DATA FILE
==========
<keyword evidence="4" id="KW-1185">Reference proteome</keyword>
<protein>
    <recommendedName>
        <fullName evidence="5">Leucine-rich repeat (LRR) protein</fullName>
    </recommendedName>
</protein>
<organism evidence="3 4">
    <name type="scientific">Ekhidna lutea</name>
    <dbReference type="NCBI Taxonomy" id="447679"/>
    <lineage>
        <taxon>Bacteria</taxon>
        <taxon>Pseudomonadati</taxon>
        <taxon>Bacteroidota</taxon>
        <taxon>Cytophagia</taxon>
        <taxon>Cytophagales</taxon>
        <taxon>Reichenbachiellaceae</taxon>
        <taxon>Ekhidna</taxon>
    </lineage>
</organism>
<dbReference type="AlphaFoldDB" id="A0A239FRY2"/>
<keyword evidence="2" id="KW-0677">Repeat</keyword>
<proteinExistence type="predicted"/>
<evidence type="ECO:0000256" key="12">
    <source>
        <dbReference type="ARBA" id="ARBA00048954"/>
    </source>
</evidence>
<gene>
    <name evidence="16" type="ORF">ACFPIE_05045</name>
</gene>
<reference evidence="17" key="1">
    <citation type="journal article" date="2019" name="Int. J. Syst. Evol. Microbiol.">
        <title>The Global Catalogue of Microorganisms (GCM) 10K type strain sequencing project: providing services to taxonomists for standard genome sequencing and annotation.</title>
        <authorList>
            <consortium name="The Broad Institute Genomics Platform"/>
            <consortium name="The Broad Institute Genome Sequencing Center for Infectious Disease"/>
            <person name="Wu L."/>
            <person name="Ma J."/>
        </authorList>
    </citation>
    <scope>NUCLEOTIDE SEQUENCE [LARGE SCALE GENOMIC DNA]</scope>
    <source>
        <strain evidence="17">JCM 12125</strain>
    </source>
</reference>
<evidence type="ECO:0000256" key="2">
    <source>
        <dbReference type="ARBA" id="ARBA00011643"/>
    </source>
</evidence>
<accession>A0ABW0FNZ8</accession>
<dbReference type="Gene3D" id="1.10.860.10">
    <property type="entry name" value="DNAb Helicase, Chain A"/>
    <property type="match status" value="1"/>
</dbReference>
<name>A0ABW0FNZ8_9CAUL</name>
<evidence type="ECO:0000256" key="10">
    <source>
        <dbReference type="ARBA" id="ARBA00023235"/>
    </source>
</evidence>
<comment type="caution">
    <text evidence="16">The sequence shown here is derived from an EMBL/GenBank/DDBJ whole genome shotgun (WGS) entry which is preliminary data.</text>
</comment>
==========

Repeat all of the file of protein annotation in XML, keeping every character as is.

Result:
<keyword evidence="4" id="KW-1185">Reference proteome</keyword>
<protein>
    <recommendedName>
        <fullName evidence="5">Leucine-rich repeat (LRR) protein</fullName>
    </recommendedName>
</protein>
<organism evidence="3 4">
    <name type="scientific">Ekhidna lutea</name>
    <dbReference type="NCBI Taxonomy" id="447679"/>
    <lineage>
        <taxon>Bacteria</taxon>
        <taxon>Pseudomonadati</taxon>
        <taxon>Bacteroidota</taxon>
        <taxon>Cytophagia</taxon>
        <taxon>Cytophagales</taxon>
        <taxon>Reichenbachiellaceae</taxon>
        <taxon>Ekhidna</taxon>
    </lineage>
</organism>
<dbReference type="AlphaFoldDB" id="A0A239FRY2"/>
<keyword evidence="2" id="KW-0677">Repeat</keyword>
<proteinExistence type="predicted"/>
<evidence type="ECO:0000256" key="12">
    <source>
        <dbReference type="ARBA" id="ARBA00048954"/>
    </source>
</evidence>
<gene>
    <name evidence="16" type="ORF">ACFPIE_05045</name>
</gene>
<reference evidence="17" key="1">
    <citation type="journal article" date="2019" name="Int. J. Syst. Evol. Microbiol.">
        <title>The Global Catalogue of Microorganisms (GCM) 10K type strain sequencing project: providing services to taxonomists for standard genome sequencing and annotation.</title>
        <authorList>
            <consortium name="The Broad Institute Genomics Platform"/>
            <consortium name="The Broad Institute Genome Sequencing Center for Infectious Disease"/>
            <person name="Wu L."/>
            <person name="Ma J."/>
        </authorList>
    </citation>
    <scope>NUCLEOTIDE SEQUENCE [LARGE SCALE GENOMIC DNA]</scope>
    <source>
        <strain evidence="17">JCM 12125</strain>
    </source>
</reference>
<evidence type="ECO:0000256" key="2">
    <source>
        <dbReference type="ARBA" id="ARBA00011643"/>
    </source>
</evidence>
<accession>A0ABW0FNZ8</accession>
<dbReference type="Gene3D" id="1.10.860.10">
    <property type="entry name" value="DNAb Helicase, Chain A"/>
    <property type="match status" value="1"/>
</dbReference>
<name>A0ABW0FNZ8_9CAUL</name>
<evidence type="ECO:0000256" key="10">
    <source>
        <dbReference type="ARBA" id="ARBA00023235"/>
    </source>
</evidence>
<comment type="caution">
    <text evidence="16">The sequence shown here is derived from an EMBL/GenBank/DDBJ whole genome shotgun (WGS) entry which is preliminary data.</text>
</comment>